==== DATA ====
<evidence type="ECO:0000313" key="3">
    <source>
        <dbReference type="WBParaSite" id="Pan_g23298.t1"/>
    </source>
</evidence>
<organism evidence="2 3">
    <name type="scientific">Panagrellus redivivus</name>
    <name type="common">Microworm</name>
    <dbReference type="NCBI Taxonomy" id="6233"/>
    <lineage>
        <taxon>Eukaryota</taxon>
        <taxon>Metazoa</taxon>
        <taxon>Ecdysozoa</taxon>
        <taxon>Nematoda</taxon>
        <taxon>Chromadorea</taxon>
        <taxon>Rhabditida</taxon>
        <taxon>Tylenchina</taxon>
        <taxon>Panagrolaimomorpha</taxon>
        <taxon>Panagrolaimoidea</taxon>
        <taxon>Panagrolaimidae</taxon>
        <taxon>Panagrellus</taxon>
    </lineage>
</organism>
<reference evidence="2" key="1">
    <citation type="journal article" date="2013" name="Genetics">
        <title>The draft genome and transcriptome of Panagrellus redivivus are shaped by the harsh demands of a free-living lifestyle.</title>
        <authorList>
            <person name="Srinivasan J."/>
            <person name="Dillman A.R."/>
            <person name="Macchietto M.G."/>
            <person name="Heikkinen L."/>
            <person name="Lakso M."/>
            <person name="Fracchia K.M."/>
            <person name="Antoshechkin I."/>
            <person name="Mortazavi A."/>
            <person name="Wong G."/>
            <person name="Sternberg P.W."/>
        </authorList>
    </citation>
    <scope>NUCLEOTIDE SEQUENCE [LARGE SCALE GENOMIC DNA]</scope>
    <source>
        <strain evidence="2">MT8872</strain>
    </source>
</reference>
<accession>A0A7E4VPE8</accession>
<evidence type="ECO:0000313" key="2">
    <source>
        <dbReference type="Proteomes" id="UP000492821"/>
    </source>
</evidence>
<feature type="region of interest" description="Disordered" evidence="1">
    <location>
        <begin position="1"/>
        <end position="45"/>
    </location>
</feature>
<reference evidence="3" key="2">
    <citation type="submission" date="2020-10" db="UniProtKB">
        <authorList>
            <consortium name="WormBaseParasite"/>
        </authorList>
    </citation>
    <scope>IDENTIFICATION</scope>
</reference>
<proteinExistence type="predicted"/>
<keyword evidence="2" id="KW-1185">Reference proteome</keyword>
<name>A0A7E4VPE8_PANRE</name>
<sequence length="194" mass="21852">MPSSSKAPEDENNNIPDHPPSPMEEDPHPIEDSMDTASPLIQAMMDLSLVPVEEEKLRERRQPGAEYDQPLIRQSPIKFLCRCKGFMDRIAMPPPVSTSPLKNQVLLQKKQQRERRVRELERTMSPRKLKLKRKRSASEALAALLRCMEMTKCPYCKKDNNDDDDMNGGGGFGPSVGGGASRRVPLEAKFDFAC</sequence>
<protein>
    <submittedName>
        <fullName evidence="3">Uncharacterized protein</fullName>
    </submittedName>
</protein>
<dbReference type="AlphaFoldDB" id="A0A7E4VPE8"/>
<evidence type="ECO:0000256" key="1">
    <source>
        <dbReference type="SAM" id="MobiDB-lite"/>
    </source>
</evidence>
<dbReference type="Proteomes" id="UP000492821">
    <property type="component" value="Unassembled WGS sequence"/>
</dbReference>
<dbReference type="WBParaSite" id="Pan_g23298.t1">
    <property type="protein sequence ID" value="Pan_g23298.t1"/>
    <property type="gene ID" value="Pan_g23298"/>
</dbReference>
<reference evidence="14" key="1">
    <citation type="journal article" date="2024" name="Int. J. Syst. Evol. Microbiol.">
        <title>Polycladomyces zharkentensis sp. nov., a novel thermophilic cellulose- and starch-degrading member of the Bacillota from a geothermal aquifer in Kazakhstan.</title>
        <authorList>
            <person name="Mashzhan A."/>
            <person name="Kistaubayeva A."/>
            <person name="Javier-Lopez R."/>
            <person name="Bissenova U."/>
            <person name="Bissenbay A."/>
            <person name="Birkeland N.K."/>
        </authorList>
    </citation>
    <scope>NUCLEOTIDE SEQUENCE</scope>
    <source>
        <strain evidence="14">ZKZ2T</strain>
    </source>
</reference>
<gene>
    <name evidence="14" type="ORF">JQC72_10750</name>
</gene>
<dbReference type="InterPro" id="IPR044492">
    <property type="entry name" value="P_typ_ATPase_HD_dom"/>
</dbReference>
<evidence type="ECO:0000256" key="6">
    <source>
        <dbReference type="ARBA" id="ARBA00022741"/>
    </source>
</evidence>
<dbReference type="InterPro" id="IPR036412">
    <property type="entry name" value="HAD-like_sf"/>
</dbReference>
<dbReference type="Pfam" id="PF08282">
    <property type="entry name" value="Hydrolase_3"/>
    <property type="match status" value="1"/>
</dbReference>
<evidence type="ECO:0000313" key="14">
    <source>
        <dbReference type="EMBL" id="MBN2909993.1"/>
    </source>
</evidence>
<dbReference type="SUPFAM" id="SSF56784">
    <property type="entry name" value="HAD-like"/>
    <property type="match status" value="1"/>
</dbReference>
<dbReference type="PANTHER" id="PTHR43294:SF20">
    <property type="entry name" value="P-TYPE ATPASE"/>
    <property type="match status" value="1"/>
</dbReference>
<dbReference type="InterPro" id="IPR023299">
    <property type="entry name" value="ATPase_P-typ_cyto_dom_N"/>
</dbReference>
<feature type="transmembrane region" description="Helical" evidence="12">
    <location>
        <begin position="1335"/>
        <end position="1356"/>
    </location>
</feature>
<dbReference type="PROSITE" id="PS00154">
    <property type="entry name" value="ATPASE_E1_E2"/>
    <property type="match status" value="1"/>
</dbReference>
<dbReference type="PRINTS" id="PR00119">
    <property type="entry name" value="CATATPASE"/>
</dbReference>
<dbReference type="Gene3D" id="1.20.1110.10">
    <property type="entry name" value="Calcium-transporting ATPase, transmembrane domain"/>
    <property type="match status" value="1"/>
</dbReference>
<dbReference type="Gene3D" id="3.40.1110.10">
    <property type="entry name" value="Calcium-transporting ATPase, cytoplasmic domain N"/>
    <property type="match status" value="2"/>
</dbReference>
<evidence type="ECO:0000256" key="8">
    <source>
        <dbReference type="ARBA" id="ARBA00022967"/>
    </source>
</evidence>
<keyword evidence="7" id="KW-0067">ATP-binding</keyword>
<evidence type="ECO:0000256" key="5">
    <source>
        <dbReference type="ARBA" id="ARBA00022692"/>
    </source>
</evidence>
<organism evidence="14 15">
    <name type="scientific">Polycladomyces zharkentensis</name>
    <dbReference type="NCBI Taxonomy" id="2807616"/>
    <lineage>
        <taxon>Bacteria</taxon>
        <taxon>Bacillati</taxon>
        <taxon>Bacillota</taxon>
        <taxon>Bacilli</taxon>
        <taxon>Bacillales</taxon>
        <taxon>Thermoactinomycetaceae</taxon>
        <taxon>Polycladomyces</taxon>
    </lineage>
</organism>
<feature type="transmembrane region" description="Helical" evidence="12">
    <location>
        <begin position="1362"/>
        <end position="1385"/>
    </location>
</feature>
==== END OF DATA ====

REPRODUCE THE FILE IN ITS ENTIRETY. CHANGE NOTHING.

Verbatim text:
<evidence type="ECO:0000313" key="3">
    <source>
        <dbReference type="WBParaSite" id="Pan_g23298.t1"/>
    </source>
</evidence>
<organism evidence="2 3">
    <name type="scientific">Panagrellus redivivus</name>
    <name type="common">Microworm</name>
    <dbReference type="NCBI Taxonomy" id="6233"/>
    <lineage>
        <taxon>Eukaryota</taxon>
        <taxon>Metazoa</taxon>
        <taxon>Ecdysozoa</taxon>
        <taxon>Nematoda</taxon>
        <taxon>Chromadorea</taxon>
        <taxon>Rhabditida</taxon>
        <taxon>Tylenchina</taxon>
        <taxon>Panagrolaimomorpha</taxon>
        <taxon>Panagrolaimoidea</taxon>
        <taxon>Panagrolaimidae</taxon>
        <taxon>Panagrellus</taxon>
    </lineage>
</organism>
<reference evidence="2" key="1">
    <citation type="journal article" date="2013" name="Genetics">
        <title>The draft genome and transcriptome of Panagrellus redivivus are shaped by the harsh demands of a free-living lifestyle.</title>
        <authorList>
            <person name="Srinivasan J."/>
            <person name="Dillman A.R."/>
            <person name="Macchietto M.G."/>
            <person name="Heikkinen L."/>
            <person name="Lakso M."/>
            <person name="Fracchia K.M."/>
            <person name="Antoshechkin I."/>
            <person name="Mortazavi A."/>
            <person name="Wong G."/>
            <person name="Sternberg P.W."/>
        </authorList>
    </citation>
    <scope>NUCLEOTIDE SEQUENCE [LARGE SCALE GENOMIC DNA]</scope>
    <source>
        <strain evidence="2">MT8872</strain>
    </source>
</reference>
<accession>A0A7E4VPE8</accession>
<evidence type="ECO:0000313" key="2">
    <source>
        <dbReference type="Proteomes" id="UP000492821"/>
    </source>
</evidence>
<feature type="region of interest" description="Disordered" evidence="1">
    <location>
        <begin position="1"/>
        <end position="45"/>
    </location>
</feature>
<reference evidence="3" key="2">
    <citation type="submission" date="2020-10" db="UniProtKB">
        <authorList>
            <consortium name="WormBaseParasite"/>
        </authorList>
    </citation>
    <scope>IDENTIFICATION</scope>
</reference>
<proteinExistence type="predicted"/>
<keyword evidence="2" id="KW-1185">Reference proteome</keyword>
<name>A0A7E4VPE8_PANRE</name>
<sequence length="194" mass="21852">MPSSSKAPEDENNNIPDHPPSPMEEDPHPIEDSMDTASPLIQAMMDLSLVPVEEEKLRERRQPGAEYDQPLIRQSPIKFLCRCKGFMDRIAMPPPVSTSPLKNQVLLQKKQQRERRVRELERTMSPRKLKLKRKRSASEALAALLRCMEMTKCPYCKKDNNDDDDMNGGGGFGPSVGGGASRRVPLEAKFDFAC</sequence>
<protein>
    <submittedName>
        <fullName evidence="3">Uncharacterized protein</fullName>
    </submittedName>
</protein>
<dbReference type="AlphaFoldDB" id="A0A7E4VPE8"/>
<evidence type="ECO:0000256" key="1">
    <source>
        <dbReference type="SAM" id="MobiDB-lite"/>
    </source>
</evidence>
<dbReference type="Proteomes" id="UP000492821">
    <property type="component" value="Unassembled WGS sequence"/>
</dbReference>
<dbReference type="WBParaSite" id="Pan_g23298.t1">
    <property type="protein sequence ID" value="Pan_g23298.t1"/>
    <property type="gene ID" value="Pan_g23298"/>
</dbReference>
<reference evidence="14" key="1">
    <citation type="journal article" date="2024" name="Int. J. Syst. Evol. Microbiol.">
        <title>Polycladomyces zharkentensis sp. nov., a novel thermophilic cellulose- and starch-degrading member of the Bacillota from a geothermal aquifer in Kazakhstan.</title>
        <authorList>
            <person name="Mashzhan A."/>
            <person name="Kistaubayeva A."/>
            <person name="Javier-Lopez R."/>
            <person name="Bissenova U."/>
            <person name="Bissenbay A."/>
            <person name="Birkeland N.K."/>
        </authorList>
    </citation>
    <scope>NUCLEOTIDE SEQUENCE</scope>
    <source>
        <strain evidence="14">ZKZ2T</strain>
    </source>
</reference>
<gene>
    <name evidence="14" type="ORF">JQC72_10750</name>
</gene>
<dbReference type="InterPro" id="IPR044492">
    <property type="entry name" value="P_typ_ATPase_HD_dom"/>
</dbReference>
<evidence type="ECO:0000256" key="6">
    <source>
        <dbReference type="ARBA" id="ARBA00022741"/>
    </source>
</evidence>
<dbReference type="InterPro" id="IPR036412">
    <property type="entry name" value="HAD-like_sf"/>
</dbReference>
<dbReference type="Pfam" id="PF08282">
    <property type="entry name" value="Hydrolase_3"/>
    <property type="match status" value="1"/>
</dbReference>
<evidence type="ECO:0000313" key="14">
    <source>
        <dbReference type="EMBL" id="MBN2909993.1"/>
    </source>
</evidence>
<dbReference type="SUPFAM" id="SSF56784">
    <property type="entry name" value="HAD-like"/>
    <property type="match status" value="1"/>
</dbReference>
<dbReference type="PANTHER" id="PTHR43294:SF20">
    <property type="entry name" value="P-TYPE ATPASE"/>
    <property type="match status" value="1"/>
</dbReference>
<dbReference type="InterPro" id="IPR023299">
    <property type="entry name" value="ATPase_P-typ_cyto_dom_N"/>
</dbReference>
<feature type="transmembrane region" description="Helical" evidence="12">
    <location>
        <begin position="1335"/>
        <end position="1356"/>
    </location>
</feature>
<dbReference type="PROSITE" id="PS00154">
    <property type="entry name" value="ATPASE_E1_E2"/>
    <property type="match status" value="1"/>
</dbReference>
<dbReference type="PRINTS" id="PR00119">
    <property type="entry name" value="CATATPASE"/>
</dbReference>
<dbReference type="Gene3D" id="1.20.1110.10">
    <property type="entry name" value="Calcium-transporting ATPase, transmembrane domain"/>
    <property type="match status" value="1"/>
</dbReference>
<dbReference type="Gene3D" id="3.40.1110.10">
    <property type="entry name" value="Calcium-transporting ATPase, cytoplasmic domain N"/>
    <property type="match status" value="2"/>
</dbReference>
<evidence type="ECO:0000256" key="8">
    <source>
        <dbReference type="ARBA" id="ARBA00022967"/>
    </source>
</evidence>
<keyword evidence="7" id="KW-0067">ATP-binding</keyword>
<evidence type="ECO:0000256" key="5">
    <source>
        <dbReference type="ARBA" id="ARBA00022692"/>
    </source>
</evidence>
<organism evidence="14 15">
    <name type="scientific">Polycladomyces zharkentensis</name>
    <dbReference type="NCBI Taxonomy" id="2807616"/>
    <lineage>
        <taxon>Bacteria</taxon>
        <taxon>Bacillati</taxon>
        <taxon>Bacillota</taxon>
        <taxon>Bacilli</taxon>
        <taxon>Bacillales</taxon>
        <taxon>Thermoactinomycetaceae</taxon>
        <taxon>Polycladomyces</taxon>
    </lineage>
</organism>
<feature type="transmembrane region" description="Helical" evidence="12">
    <location>
        <begin position="1362"/>
        <end position="1385"/>
    </location>
</feature>